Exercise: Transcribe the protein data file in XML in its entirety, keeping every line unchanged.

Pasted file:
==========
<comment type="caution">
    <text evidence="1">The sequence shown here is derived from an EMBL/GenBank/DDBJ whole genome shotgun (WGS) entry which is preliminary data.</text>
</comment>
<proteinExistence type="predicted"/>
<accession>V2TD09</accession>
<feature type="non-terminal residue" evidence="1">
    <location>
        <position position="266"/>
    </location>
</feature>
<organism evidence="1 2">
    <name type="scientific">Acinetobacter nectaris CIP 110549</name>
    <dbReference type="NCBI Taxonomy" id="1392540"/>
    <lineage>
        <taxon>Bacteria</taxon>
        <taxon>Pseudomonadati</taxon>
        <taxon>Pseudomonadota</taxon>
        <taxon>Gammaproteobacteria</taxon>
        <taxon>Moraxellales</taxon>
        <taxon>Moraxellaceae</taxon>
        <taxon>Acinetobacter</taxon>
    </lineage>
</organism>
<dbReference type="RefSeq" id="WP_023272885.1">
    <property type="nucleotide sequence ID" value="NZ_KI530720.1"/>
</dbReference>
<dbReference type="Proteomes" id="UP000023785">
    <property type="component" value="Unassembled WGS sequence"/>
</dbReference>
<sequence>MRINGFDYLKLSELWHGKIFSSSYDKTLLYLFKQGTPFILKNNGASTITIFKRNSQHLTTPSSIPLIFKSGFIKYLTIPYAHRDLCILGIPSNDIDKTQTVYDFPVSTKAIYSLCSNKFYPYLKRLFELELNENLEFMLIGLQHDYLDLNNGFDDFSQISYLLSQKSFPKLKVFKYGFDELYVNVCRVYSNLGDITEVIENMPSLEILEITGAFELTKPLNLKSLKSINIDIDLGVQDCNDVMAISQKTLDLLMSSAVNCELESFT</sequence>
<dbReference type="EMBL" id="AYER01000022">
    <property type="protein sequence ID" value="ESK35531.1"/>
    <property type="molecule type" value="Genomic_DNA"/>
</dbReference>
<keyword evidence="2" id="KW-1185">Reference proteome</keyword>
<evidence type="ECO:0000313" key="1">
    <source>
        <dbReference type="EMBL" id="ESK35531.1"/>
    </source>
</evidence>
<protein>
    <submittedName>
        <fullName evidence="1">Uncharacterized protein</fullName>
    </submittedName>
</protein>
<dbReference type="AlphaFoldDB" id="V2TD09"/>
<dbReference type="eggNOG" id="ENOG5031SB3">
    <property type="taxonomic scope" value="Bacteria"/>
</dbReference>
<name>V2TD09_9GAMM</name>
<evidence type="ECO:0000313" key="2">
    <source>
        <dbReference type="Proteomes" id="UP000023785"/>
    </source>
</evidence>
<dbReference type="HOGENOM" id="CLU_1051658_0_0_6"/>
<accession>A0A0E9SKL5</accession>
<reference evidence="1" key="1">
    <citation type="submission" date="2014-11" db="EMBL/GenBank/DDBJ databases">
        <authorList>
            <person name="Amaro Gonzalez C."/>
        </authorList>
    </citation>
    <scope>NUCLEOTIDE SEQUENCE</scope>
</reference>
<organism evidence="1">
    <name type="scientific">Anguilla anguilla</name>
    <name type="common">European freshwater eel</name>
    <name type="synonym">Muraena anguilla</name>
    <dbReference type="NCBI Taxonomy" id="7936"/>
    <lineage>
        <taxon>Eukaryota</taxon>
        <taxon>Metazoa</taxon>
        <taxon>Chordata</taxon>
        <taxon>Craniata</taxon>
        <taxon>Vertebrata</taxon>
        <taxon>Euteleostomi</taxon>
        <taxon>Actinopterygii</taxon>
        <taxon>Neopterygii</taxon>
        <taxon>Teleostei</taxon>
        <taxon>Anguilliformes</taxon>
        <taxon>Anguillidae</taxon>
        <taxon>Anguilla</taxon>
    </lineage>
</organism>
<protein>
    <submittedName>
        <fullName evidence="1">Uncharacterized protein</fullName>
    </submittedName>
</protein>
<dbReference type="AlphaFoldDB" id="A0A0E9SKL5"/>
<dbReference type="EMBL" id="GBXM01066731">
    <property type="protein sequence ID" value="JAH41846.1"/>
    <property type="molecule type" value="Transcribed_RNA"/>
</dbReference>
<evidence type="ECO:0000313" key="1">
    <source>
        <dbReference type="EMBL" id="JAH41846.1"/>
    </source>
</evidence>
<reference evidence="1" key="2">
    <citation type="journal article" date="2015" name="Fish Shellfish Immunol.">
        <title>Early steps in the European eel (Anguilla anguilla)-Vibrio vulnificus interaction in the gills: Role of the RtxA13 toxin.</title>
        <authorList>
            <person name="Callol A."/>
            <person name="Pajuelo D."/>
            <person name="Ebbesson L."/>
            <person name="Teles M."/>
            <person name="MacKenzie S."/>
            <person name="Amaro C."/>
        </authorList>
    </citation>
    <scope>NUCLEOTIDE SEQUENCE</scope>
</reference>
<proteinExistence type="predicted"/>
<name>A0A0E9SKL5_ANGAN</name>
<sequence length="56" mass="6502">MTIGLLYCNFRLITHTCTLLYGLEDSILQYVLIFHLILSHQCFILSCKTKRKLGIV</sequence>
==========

<comment type="caution">
    <text evidence="1">The sequence shown here is derived from an EMBL/GenBank/DDBJ whole genome shotgun (WGS) entry which is preliminary data.</text>
</comment>
<proteinExistence type="predicted"/>
<accession>V2TD09</accession>
<feature type="non-terminal residue" evidence="1">
    <location>
        <position position="266"/>
    </location>
</feature>
<organism evidence="1 2">
    <name type="scientific">Acinetobacter nectaris CIP 110549</name>
    <dbReference type="NCBI Taxonomy" id="1392540"/>
    <lineage>
        <taxon>Bacteria</taxon>
        <taxon>Pseudomonadati</taxon>
        <taxon>Pseudomonadota</taxon>
        <taxon>Gammaproteobacteria</taxon>
        <taxon>Moraxellales</taxon>
        <taxon>Moraxellaceae</taxon>
        <taxon>Acinetobacter</taxon>
    </lineage>
</organism>
<dbReference type="RefSeq" id="WP_023272885.1">
    <property type="nucleotide sequence ID" value="NZ_KI530720.1"/>
</dbReference>
<dbReference type="Proteomes" id="UP000023785">
    <property type="component" value="Unassembled WGS sequence"/>
</dbReference>
<sequence>MRINGFDYLKLSELWHGKIFSSSYDKTLLYLFKQGTPFILKNNGASTITIFKRNSQHLTTPSSIPLIFKSGFIKYLTIPYAHRDLCILGIPSNDIDKTQTVYDFPVSTKAIYSLCSNKFYPYLKRLFELELNENLEFMLIGLQHDYLDLNNGFDDFSQISYLLSQKSFPKLKVFKYGFDELYVNVCRVYSNLGDITEVIENMPSLEILEITGAFELTKPLNLKSLKSINIDIDLGVQDCNDVMAISQKTLDLLMSSAVNCELESFT</sequence>
<dbReference type="EMBL" id="AYER01000022">
    <property type="protein sequence ID" value="ESK35531.1"/>
    <property type="molecule type" value="Genomic_DNA"/>
</dbReference>
<keyword evidence="2" id="KW-1185">Reference proteome</keyword>
<evidence type="ECO:0000313" key="1">
    <source>
        <dbReference type="EMBL" id="ESK35531.1"/>
    </source>
</evidence>
<protein>
    <submittedName>
        <fullName evidence="1">Uncharacterized protein</fullName>
    </submittedName>
</protein>
<dbReference type="AlphaFoldDB" id="V2TD09"/>
<dbReference type="eggNOG" id="ENOG5031SB3">
    <property type="taxonomic scope" value="Bacteria"/>
</dbReference>
<name>V2TD09_9GAMM</name>
<evidence type="ECO:0000313" key="2">
    <source>
        <dbReference type="Proteomes" id="UP000023785"/>
    </source>
</evidence>
<dbReference type="HOGENOM" id="CLU_1051658_0_0_6"/>
<accession>A0A0E9SKL5</accession>
<reference evidence="1" key="1">
    <citation type="submission" date="2014-11" db="EMBL/GenBank/DDBJ databases">
        <authorList>
            <person name="Amaro Gonzalez C."/>
        </authorList>
    </citation>
    <scope>NUCLEOTIDE SEQUENCE</scope>
</reference>
<organism evidence="1">
    <name type="scientific">Anguilla anguilla</name>
    <name type="common">European freshwater eel</name>
    <name type="synonym">Muraena anguilla</name>
    <dbReference type="NCBI Taxonomy" id="7936"/>
    <lineage>
        <taxon>Eukaryota</taxon>
        <taxon>Metazoa</taxon>
        <taxon>Chordata</taxon>
        <taxon>Craniata</taxon>
        <taxon>Vertebrata</taxon>
        <taxon>Euteleostomi</taxon>
        <taxon>Actinopterygii</taxon>
        <taxon>Neopterygii</taxon>
        <taxon>Teleostei</taxon>
        <taxon>Anguilliformes</taxon>
        <taxon>Anguillidae</taxon>
        <taxon>Anguilla</taxon>
    </lineage>
</organism>
<protein>
    <submittedName>
        <fullName evidence="1">Uncharacterized protein</fullName>
    </submittedName>
</protein>
<dbReference type="AlphaFoldDB" id="A0A0E9SKL5"/>
<dbReference type="EMBL" id="GBXM01066731">
    <property type="protein sequence ID" value="JAH41846.1"/>
    <property type="molecule type" value="Transcribed_RNA"/>
</dbReference>
<evidence type="ECO:0000313" key="1">
    <source>
        <dbReference type="EMBL" id="JAH41846.1"/>
    </source>
</evidence>
<reference evidence="1" key="2">
    <citation type="journal article" date="2015" name="Fish Shellfish Immunol.">
        <title>Early steps in the European eel (Anguilla anguilla)-Vibrio vulnificus interaction in the gills: Role of the RtxA13 toxin.</title>
        <authorList>
            <person name="Callol A."/>
            <person name="Pajuelo D."/>
            <person name="Ebbesson L."/>
            <person name="Teles M."/>
            <person name="MacKenzie S."/>
            <person name="Amaro C."/>
        </authorList>
    </citation>
    <scope>NUCLEOTIDE SEQUENCE</scope>
</reference>
<proteinExistence type="predicted"/>
<name>A0A0E9SKL5_ANGAN</name>
<sequence length="56" mass="6502">MTIGLLYCNFRLITHTCTLLYGLEDSILQYVLIFHLILSHQCFILSCKTKRKLGIV</sequence>